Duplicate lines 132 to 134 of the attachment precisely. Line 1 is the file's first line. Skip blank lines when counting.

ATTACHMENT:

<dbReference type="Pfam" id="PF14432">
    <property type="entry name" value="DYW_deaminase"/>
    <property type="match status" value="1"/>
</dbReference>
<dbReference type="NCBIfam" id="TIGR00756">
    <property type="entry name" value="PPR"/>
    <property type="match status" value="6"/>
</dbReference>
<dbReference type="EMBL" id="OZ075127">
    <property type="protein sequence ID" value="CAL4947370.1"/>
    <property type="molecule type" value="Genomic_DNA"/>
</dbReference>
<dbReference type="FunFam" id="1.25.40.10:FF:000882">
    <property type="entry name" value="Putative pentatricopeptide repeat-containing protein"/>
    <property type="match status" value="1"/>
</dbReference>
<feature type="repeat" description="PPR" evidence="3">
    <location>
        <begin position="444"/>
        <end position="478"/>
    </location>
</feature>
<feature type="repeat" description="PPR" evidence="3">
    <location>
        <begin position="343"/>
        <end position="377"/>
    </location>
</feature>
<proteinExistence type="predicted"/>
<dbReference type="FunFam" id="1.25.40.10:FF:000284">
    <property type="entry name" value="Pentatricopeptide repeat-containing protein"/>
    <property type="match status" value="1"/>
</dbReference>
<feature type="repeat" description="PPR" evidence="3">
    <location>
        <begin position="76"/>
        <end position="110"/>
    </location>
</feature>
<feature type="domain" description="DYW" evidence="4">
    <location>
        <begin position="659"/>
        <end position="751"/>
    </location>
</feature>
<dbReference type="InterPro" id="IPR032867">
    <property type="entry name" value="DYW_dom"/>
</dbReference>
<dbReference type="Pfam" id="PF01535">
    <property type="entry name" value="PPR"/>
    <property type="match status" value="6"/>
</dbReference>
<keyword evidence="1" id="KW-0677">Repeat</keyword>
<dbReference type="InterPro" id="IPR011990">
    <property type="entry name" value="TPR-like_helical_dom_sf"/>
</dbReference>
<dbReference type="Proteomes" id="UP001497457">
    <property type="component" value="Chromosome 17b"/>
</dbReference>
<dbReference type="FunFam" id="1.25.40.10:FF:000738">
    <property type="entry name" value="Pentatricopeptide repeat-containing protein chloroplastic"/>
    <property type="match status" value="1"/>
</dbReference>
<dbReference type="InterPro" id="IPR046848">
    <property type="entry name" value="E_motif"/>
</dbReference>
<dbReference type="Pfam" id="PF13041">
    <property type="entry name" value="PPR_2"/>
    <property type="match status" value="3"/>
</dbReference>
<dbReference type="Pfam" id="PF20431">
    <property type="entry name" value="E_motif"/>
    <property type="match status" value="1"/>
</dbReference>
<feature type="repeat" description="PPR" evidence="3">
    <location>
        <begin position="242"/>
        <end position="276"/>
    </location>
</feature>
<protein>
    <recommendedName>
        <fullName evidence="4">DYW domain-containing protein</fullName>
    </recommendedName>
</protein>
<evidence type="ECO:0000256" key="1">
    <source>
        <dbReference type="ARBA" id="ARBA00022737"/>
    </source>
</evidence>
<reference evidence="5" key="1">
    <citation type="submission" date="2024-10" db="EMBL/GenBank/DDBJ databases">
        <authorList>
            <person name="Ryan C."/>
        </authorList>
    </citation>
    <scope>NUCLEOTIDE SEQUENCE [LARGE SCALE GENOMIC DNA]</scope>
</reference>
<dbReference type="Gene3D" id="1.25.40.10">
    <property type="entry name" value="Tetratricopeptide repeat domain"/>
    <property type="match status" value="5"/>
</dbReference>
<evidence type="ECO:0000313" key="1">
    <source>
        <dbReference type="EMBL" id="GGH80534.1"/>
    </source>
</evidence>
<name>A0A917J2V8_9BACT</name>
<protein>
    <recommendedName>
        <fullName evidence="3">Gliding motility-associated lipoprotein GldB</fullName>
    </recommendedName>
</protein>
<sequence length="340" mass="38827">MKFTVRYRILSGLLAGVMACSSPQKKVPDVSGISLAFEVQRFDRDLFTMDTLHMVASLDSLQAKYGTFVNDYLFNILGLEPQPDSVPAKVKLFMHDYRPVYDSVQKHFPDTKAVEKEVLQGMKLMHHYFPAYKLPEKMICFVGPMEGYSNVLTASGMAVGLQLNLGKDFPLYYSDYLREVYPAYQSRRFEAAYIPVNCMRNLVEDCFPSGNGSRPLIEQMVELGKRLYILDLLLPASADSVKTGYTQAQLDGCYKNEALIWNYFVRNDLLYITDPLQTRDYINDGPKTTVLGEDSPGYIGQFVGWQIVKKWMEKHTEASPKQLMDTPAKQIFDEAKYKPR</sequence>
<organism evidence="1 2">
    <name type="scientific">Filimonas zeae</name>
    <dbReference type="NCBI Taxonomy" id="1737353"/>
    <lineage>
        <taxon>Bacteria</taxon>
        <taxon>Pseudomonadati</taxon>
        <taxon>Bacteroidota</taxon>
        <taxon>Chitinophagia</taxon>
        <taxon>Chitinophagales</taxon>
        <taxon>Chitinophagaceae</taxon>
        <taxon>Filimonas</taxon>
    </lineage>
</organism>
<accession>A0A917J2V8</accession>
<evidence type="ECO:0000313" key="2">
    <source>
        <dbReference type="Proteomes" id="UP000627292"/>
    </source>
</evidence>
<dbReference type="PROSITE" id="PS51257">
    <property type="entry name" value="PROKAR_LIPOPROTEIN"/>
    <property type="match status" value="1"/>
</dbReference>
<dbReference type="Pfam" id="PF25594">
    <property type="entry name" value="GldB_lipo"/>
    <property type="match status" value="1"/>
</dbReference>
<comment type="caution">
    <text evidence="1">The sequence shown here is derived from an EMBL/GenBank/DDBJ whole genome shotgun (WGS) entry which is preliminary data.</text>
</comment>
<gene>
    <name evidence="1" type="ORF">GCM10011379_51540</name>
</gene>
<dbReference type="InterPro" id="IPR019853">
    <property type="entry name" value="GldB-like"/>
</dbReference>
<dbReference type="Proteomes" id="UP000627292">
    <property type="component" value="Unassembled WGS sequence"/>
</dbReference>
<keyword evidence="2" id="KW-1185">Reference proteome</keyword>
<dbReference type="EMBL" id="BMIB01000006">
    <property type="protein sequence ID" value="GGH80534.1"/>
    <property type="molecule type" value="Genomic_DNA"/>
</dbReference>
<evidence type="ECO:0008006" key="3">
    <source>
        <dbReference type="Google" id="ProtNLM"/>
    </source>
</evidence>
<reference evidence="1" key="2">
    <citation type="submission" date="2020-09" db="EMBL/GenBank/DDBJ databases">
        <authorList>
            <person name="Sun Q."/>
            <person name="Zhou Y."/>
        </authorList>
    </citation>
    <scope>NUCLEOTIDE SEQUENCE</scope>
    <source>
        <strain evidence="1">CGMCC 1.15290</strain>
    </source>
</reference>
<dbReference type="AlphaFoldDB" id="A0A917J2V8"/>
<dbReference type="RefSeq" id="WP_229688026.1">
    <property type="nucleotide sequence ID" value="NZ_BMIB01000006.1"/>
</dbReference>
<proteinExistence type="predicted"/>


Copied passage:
    </source>
</evidence>
<dbReference type="PROSITE" id="PS51257">